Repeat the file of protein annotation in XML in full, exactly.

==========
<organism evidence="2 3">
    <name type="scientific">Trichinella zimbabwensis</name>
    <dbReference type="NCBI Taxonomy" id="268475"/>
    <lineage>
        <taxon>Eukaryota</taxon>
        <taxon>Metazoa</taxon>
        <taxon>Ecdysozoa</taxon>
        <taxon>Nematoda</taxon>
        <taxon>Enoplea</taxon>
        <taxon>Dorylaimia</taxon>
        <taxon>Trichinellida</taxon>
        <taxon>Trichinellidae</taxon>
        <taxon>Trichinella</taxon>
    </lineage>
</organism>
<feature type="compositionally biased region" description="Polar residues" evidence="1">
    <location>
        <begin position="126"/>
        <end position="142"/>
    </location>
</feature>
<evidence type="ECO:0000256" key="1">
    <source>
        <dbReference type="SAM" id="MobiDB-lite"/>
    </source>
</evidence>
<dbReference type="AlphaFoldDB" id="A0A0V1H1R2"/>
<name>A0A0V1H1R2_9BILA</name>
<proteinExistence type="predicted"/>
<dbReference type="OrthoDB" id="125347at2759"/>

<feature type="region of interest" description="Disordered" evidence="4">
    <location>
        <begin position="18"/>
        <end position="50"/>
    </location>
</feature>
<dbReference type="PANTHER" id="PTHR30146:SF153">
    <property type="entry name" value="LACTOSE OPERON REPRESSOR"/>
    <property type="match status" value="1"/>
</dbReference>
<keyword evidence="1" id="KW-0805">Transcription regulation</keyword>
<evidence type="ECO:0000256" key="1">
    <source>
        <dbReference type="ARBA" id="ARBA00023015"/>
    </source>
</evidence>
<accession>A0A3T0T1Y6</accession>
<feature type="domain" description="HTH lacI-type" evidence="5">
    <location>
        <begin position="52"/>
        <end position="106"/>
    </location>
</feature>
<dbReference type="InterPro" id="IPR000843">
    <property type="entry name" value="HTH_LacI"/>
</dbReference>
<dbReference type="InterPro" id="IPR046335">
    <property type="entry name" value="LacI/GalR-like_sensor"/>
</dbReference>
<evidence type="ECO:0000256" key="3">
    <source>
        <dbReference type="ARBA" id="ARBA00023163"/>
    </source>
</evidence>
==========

<organism evidence="2 3">
    <name type="scientific">Trichinella zimbabwensis</name>
    <dbReference type="NCBI Taxonomy" id="268475"/>
    <lineage>
        <taxon>Eukaryota</taxon>
        <taxon>Metazoa</taxon>
        <taxon>Ecdysozoa</taxon>
        <taxon>Nematoda</taxon>
        <taxon>Enoplea</taxon>
        <taxon>Dorylaimia</taxon>
        <taxon>Trichinellida</taxon>
        <taxon>Trichinellidae</taxon>
        <taxon>Trichinella</taxon>
    </lineage>
</organism>
<feature type="compositionally biased region" description="Polar residues" evidence="1">
    <location>
        <begin position="126"/>
        <end position="142"/>
    </location>
</feature>
<evidence type="ECO:0000256" key="1">
    <source>
        <dbReference type="SAM" id="MobiDB-lite"/>
    </source>
</evidence>
<dbReference type="AlphaFoldDB" id="A0A0V1H1R2"/>
<name>A0A0V1H1R2_9BILA</name>
<proteinExistence type="predicted"/>
<dbReference type="OrthoDB" id="125347at2759"/>

<feature type="region of interest" description="Disordered" evidence="4">
    <location>
        <begin position="18"/>
        <end position="50"/>
    </location>
</feature>
<dbReference type="PANTHER" id="PTHR30146:SF153">
    <property type="entry name" value="LACTOSE OPERON REPRESSOR"/>
    <property type="match status" value="1"/>
</dbReference>
<keyword evidence="1" id="KW-0805">Transcription regulation</keyword>
<evidence type="ECO:0000256" key="1">
    <source>
        <dbReference type="ARBA" id="ARBA00023015"/>
    </source>
</evidence>
<accession>A0A3T0T1Y6</accession>
<feature type="domain" description="HTH lacI-type" evidence="5">
    <location>
        <begin position="52"/>
        <end position="106"/>
    </location>
</feature>
<dbReference type="InterPro" id="IPR000843">
    <property type="entry name" value="HTH_LacI"/>
</dbReference>
<dbReference type="InterPro" id="IPR046335">
    <property type="entry name" value="LacI/GalR-like_sensor"/>
</dbReference>
<evidence type="ECO:0000256" key="3">
    <source>
        <dbReference type="ARBA" id="ARBA00023163"/>
    </source>
</evidence>